The UFC surprised many when it announced that not only was the women’s strawweight division coming in 2014 but that it would debut with an all-star lineup on TUF 20 that will air on FOX Sports 1. The move makes a lot of sense after up and down ratings on a mediocre season of The Ultimate Fighter that saw the women steal the spotlight. While bashing TUF’s tired formula is easy to do these days, the move to put a new division front and center may be the best decision in the show’s recent history.
While there are positives and negatives of the move, it is impossible to ignore that using The Ultimate Fighter makes the most sense as a means of introducing a weight class. While several have talked about the star power of certain cast members, like Felice Herrig, the reality is that these athletes are more stars amongst hardcore MMA fans/media more so than any sort of mainstream appeal. By putting these women on TUF, you allow them draw the audience in for the duration of the show if you have a compelling cast. Luckily for FOX Sports 1, this cast is a solid start.
What makes this season particuarly intriguing is that they have added the majority of the world’s best straw weights competing on the reality series. While TUF 18’s best ratings were owned by the ladies, the WMMA cast, largely made up of green prospects fighting out of their weight classes and/or veterans in the twilight of great careers, was largely uneven. The women delivered the majority of the season’s fight highlights and best memories/stories, but the level of competition was not necessarily the best it could have been.
In the end, TUF 18 did not provide much of a lasting influence on the UFC other than a champ’s damaged image and a TUF champion that has less than a fifty-fifty chance of making major waves in the division. TUF 20 corrects this issue by having multiple bonafied challengers and rising stars in the house, including Invicta FC champion Carla Esparza. The fights should be better in competition and have a little more meaning, especially to the fighters, with a title being part of the ultimate prize.
Speaking of Esparza, it is particuarly interesting that the Invicta FC champ would take this route into the Octagon considering how previous champs have simply been handed a belt by the UFC. The champ entering the always tricky TUF tournament is like putting one large tuna in a tank with several starving sharks and trying to survive. The Ultimate Fighter 20 strawweight field already features a fighter who nearly upset Esparza on a week’s notice, Bec Hyatt, and one of the more dangerous fighters at 115 in Claudia Gadelha. Add prospects like Tecia Torres, Rose Namajunas, and Joanne Calderwood and it seems like it will be a miracle if Esparza or her best friend in Herrig, survive to the semis, much less the finals. While this seems to setup plenty of story lines, the amateur and condensed aspects of TUF can still cause additional problems to the show’s usual issues.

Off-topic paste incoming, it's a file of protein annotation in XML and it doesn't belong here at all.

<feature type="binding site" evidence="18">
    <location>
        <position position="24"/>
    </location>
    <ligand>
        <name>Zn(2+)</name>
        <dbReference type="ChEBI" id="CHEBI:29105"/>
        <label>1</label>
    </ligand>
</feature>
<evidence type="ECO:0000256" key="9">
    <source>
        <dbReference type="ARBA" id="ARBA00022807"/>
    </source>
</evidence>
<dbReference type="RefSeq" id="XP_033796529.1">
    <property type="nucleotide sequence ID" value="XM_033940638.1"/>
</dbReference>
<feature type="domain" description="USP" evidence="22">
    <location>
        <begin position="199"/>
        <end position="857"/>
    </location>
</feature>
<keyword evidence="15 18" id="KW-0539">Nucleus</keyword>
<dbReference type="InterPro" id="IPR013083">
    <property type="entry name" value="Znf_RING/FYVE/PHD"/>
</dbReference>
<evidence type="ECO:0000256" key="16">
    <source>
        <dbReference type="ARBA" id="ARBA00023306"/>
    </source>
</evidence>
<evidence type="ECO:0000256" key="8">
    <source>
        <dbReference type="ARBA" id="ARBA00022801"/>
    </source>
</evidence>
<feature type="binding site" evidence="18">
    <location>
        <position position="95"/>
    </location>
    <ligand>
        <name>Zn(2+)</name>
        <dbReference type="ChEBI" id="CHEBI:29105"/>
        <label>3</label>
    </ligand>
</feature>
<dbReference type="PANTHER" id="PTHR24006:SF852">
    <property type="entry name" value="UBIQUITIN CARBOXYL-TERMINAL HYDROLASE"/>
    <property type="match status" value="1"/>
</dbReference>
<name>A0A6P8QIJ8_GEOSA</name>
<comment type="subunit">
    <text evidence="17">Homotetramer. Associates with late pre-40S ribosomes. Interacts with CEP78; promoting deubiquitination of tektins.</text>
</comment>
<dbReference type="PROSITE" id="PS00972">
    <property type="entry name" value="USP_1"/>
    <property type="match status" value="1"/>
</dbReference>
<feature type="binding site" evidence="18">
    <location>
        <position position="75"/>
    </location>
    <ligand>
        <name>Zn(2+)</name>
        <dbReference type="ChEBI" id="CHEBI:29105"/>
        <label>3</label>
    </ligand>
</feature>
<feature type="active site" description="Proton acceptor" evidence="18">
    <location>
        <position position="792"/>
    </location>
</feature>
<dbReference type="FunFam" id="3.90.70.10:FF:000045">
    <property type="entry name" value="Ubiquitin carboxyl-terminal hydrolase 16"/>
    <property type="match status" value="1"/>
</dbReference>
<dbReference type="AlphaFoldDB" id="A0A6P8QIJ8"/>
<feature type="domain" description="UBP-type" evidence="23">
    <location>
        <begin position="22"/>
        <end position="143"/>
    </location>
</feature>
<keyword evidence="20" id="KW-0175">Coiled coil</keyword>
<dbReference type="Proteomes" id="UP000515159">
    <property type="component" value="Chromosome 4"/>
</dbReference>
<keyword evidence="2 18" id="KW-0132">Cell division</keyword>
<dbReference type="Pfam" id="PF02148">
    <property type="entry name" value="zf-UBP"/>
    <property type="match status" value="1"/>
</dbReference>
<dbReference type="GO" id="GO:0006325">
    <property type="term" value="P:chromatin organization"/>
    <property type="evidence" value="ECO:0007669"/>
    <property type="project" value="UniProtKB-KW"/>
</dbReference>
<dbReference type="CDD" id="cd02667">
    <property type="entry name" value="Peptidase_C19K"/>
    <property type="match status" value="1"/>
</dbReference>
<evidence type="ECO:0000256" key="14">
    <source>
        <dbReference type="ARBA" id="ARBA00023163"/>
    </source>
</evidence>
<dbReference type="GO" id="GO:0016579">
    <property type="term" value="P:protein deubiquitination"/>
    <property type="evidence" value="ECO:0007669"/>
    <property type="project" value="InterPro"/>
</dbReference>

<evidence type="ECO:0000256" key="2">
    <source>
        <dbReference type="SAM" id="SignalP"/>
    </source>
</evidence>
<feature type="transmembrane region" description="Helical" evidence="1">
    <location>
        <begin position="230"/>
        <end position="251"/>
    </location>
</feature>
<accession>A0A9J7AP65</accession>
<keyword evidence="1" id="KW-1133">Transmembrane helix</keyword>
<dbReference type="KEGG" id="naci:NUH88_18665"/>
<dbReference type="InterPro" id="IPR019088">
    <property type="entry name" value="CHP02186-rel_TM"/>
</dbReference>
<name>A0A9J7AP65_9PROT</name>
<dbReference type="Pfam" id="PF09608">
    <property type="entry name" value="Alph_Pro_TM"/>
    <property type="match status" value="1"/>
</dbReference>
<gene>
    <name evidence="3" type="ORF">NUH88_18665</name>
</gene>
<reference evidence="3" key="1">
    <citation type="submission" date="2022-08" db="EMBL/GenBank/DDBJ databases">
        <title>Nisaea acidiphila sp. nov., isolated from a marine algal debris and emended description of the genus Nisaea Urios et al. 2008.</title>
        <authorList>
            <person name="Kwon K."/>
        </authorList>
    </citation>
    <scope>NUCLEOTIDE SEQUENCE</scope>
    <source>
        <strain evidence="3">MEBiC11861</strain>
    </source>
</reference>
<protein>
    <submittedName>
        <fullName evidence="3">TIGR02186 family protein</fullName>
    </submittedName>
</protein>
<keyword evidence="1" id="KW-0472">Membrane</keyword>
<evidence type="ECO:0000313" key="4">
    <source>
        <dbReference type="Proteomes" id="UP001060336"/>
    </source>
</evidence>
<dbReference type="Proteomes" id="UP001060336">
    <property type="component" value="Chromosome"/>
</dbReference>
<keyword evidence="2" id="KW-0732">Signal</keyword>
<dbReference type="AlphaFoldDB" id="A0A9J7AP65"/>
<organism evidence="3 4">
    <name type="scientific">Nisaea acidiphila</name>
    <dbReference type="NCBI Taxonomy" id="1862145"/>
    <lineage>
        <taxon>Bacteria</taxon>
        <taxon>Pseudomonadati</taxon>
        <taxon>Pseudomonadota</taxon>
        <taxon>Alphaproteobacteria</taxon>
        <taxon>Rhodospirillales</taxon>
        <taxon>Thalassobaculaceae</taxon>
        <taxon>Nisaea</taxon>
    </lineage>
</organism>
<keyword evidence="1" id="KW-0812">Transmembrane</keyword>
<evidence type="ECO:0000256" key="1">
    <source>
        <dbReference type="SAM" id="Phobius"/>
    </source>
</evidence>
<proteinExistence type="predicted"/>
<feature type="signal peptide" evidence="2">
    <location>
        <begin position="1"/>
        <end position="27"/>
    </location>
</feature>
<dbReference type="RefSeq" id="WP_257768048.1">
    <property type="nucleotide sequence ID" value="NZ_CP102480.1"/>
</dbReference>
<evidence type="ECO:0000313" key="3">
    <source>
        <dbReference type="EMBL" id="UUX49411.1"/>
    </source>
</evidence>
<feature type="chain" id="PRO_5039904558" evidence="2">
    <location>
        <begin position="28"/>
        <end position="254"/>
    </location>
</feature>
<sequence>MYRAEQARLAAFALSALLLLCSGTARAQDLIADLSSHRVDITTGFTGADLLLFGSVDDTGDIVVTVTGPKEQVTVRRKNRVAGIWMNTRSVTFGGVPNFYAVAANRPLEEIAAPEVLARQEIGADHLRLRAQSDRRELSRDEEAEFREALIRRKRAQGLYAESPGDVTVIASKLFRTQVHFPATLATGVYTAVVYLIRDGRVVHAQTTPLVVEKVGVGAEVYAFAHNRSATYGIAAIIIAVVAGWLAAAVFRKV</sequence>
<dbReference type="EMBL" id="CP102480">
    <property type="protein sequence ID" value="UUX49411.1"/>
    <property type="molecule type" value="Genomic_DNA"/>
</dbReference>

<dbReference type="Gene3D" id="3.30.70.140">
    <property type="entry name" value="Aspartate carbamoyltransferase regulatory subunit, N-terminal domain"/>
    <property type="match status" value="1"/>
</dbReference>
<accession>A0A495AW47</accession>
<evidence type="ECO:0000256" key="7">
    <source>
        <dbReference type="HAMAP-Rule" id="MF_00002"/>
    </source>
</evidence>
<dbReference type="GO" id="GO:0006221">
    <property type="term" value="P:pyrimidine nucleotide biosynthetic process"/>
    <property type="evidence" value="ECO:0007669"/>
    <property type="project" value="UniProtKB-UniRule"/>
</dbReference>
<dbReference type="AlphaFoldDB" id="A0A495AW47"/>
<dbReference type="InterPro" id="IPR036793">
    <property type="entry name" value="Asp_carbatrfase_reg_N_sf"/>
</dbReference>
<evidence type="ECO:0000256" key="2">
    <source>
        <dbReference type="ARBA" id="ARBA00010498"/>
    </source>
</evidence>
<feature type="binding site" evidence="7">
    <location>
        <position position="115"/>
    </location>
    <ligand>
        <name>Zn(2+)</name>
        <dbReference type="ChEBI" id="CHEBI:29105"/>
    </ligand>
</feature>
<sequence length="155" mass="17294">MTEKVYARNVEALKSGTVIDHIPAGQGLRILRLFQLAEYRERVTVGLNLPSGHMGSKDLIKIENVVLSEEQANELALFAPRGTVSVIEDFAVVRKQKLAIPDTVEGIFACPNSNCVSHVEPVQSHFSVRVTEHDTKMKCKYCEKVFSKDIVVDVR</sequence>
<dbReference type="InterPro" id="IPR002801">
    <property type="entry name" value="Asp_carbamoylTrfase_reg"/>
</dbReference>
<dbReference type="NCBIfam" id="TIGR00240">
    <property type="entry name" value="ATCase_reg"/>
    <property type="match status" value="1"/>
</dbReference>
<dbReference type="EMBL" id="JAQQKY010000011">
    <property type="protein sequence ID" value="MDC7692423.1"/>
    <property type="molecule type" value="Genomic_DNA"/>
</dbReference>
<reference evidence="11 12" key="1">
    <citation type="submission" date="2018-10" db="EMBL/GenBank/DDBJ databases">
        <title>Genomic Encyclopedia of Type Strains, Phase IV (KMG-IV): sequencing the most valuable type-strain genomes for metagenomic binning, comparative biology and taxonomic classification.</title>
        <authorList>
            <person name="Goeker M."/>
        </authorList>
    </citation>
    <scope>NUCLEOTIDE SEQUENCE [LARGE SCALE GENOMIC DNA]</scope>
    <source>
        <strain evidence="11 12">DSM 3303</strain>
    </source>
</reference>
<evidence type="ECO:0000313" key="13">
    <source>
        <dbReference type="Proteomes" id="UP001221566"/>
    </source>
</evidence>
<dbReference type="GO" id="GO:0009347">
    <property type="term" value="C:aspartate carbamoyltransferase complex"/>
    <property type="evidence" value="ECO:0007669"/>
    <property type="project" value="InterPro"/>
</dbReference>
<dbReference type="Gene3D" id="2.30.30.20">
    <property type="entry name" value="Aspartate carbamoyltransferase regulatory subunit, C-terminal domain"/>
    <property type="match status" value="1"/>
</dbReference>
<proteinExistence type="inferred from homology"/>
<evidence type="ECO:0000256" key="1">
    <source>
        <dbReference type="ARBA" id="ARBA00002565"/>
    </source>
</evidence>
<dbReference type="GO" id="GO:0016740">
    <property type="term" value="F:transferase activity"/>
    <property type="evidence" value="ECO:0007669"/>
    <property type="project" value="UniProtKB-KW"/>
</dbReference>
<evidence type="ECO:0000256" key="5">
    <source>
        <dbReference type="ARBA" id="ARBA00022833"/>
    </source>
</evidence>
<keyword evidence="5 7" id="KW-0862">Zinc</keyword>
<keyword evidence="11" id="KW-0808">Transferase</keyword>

While this all seems like a great idea, it is not without some negatives as well. A simple reality of the UFC is that the promotion is not growing in its home market, declining PPV buys and stagnant ratings have shown that, but it is still the most consistent draw on the struggling FOX Sports 1 network. Even if the show finds some exciting coaches, the show will be unlikely to ascertain the massive ratings the UFC and FS1 are hoping to garner. That said, the show should still perform well enough and the exposure the fighters receive on the show is invaluable with the UFC expanding lineups and needing more known faces on their cards.
What will be interesting to watch is who fills out the rest of the tournament field with atomweights and flyweights likely eyeing the final few spots in the house. Fighters like former Invicta FC atommweight champion Jessica Penne or XFC/Bellator MMA veteran Heather Jo Clark could provide interesting cast members, albeit for different reasons. While this helps the UFC, it definitely hurts those outside the Octagon like Invicta FC and the WSOF.
The while the two promotions are certainly stung by the move, the biggest loser in this whole situation is consensus number one strawweight Jessica Aguilar. The strawweight’s exclusive deal with the WSOF could not have come at a worse time, as the UFC announced they were adding the division mere days later. With the UFC holding open tryouts for the final slots in the house, Aguilar’s potential opponents are certainly limited even further. Unless Aguilar is unexpectedly released from her contract, the fighter is stuck fighting lesser competition with Megumi Fujii retired and Jewels in a partnership with Invicta FC. For the clear number one to be stuck outside the UFC during the strawweight division’s biggest moment is frustrating for not only the fighter but also those with prior knowledge of the division.
Even with all the headaches and promotional risks associated with putting the strawweights front and center, it is still the best move the UFC has made with TUF in years. While many will surely harp on the ratings, FS1 has largely underwhelmed as a whole and that is certainly not the fault of the UFC. By putting the strawweights on TUF you allow fans to not only get to know the fighters before a champ is crowned but also see what should also be a really competitive season of fights. The usual reality show drama will still be there, perhaps even more after Invicta FC 7, but the risks are outweighed by bringing in one of WMMA’s best divisions. This all adds up to TUF 20 being one of the more intriguing 2014 story lines when the show debuts in the fall.
Be sure to check out this past Monday’s episode of The MMA Word podcast for more discussion about TUF 20 and more.